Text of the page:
Join Australia's most dynamic and respected property investment community

Investment Structure

Discussion in 'Accounting & Tax' started by FirstTimeBuyer, 22nd Jun, 2015.

  1. FirstTimeBuyer

    FirstTimeBuyer Well-Known Member

    Joined:
    18th Jun, 2015
    Posts:
    88
    Location:
    Sydney
    Hi PCers,

    I'm looking to purchase my first IP in Brisbane in the next 1-3 months. With a long term vision in mind of building a portfolio for the next 30 years, is it worthwhile setting up a trust for this purchase now?

    My understanding is that transferring a property into a trust would incur stamp duty fees. If in 10 years or so years down the track I wanted to transfer X number of properties into a trust, it would be an expensive transition. Yet setting up one now seems to have some drawbacks also - not being able to negative gear which may hurt cashflow, costs in setting one up etc.

    Thanks!
     
  2. Terry_w

    Terry_w Solicitor, Finance Broker, CTA Business Member

    Joined:
    18th Jun, 2015
    Posts:
    8,979
    Location:
    Sydney
    Last edited: 22nd Jun, 2015
  3. FirstTimeBuyer

    FirstTimeBuyer Well-Known Member

    Joined:
    18th Jun, 2015
    Posts:
    88
    Location:
    Sydney
    Thanks Terry. Have a question for you on that thread.
     
  4. RPI

    RPI Property Lawyer, Town Planner Business Member

    Joined:
    19th Jun, 2015
    Posts:
    712
    Location:
    Brisbane
    We call it a transfer to your trust but effectively it is a sale by you and a purchase by the trust. Entry and exit costs can be huge. DT's in QLD are the most common vehicle next to personal names. $350k threshold for land duty, $600k for personal. I have some clients who setup 2 trusts to buy 1 property, unfortunately you need to have different trustees (normally company) which makes it expensive, but if you are look at decent year on year land tax costs it can be worth it.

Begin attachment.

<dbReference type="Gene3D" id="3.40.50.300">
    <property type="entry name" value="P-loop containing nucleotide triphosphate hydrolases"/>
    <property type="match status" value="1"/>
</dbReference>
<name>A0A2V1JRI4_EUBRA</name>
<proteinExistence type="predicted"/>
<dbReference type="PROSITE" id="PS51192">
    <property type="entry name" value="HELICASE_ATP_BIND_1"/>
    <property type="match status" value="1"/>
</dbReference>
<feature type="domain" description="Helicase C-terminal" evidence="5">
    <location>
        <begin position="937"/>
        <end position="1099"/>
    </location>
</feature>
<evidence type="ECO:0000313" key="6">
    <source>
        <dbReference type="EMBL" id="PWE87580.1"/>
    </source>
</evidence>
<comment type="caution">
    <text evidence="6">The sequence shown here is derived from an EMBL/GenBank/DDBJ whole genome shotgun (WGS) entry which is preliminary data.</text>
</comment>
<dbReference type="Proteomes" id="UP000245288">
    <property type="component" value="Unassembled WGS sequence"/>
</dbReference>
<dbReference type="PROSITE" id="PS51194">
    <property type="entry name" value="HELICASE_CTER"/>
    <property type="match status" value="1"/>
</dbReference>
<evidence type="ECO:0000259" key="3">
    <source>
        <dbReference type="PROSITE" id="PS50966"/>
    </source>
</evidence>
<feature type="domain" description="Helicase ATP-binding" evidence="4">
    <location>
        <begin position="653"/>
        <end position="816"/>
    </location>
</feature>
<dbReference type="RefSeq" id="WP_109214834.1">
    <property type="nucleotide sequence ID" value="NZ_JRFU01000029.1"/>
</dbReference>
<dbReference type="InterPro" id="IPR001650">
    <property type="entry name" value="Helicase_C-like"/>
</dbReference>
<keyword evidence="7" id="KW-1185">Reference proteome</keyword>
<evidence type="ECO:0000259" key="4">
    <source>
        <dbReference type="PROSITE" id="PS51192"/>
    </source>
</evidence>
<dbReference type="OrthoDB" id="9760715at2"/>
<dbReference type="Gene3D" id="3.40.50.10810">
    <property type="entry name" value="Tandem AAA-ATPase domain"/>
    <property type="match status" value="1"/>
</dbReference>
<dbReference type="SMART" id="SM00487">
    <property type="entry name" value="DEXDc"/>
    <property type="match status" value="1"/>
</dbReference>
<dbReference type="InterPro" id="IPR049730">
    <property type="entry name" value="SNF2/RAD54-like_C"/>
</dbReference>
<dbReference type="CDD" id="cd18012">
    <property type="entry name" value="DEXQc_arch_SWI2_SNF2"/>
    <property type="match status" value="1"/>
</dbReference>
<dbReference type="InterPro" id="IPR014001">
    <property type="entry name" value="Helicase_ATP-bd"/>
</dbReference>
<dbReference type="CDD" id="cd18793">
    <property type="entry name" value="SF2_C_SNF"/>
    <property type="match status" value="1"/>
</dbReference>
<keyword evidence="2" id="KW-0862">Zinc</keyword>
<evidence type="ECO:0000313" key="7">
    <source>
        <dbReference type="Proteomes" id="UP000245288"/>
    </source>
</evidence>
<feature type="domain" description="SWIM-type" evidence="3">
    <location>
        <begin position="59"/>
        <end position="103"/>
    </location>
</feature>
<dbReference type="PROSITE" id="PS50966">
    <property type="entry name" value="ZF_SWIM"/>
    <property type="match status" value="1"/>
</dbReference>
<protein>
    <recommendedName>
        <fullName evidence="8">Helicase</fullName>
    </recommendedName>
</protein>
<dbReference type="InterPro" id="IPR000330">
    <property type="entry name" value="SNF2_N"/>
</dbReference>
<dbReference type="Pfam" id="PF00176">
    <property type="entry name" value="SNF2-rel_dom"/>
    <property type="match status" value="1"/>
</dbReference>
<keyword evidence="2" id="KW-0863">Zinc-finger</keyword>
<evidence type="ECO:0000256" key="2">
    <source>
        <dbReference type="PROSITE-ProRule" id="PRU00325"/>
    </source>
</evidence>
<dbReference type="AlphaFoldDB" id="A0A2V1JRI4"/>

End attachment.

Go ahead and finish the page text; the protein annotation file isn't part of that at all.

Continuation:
An option some of my clients use is to have it half owned in personal name and half owned in DT. You can negatively gear half of it, distribute half of the profit on sale (or distribute half of positive cashflow later on to lower paid family members). It is not the best of both worlds but allows flexibility. Of course the 50% in personal names is not great for asset protection but if you have a full structure in place it can is not bad.
     
  5. FirstTimeBuyer

    FirstTimeBuyer Well-Known Member

    Joined:
    18th Jun, 2015
    Posts:
    88
    Location:
    Sydney
    Thanks RPI.

    It seems like the property band I'm looking to purchase in, and the setup and yearly fees associated with maintaining a Trust might not be worth it for me with the first purchase.

    Here's a reference I found back from SS around costs: http://somersoft.com/forums/showthread.php?t=81098
     
  6. Paul@PFI

    Paul@PFI Tax Accounting + SMSF Business Member

    Joined:
    18th Jun, 2015
    Posts:
    2,374
    Location:
    Sydney
    Costs are one element of the issue.

    Asset protection may be a relevant factors for some higher risk occupations too. However, just owning a property in a trust doesn't in itself give asset protection. Many people consider a trust to give some degree of flexibility in later years (ie change beneficial interest % etc) however with QLD property the indirect stamp duty problem tends to make this not work as well as other states.

    If it ins QLD I would tend to agree that a trust isn't relevant unless you have some pressing asset risks such asa high risk occupation (gyno, neuorosurgeon etc) or a land tax issue
     
    Last edited: 24th Jun, 2015
  7. FirstTimeBuyer

    FirstTimeBuyer Well-Known Member

    Joined:
    18th Jun, 2015
    Posts:
    88
    Location:
    Sydney
    Cheers Paul!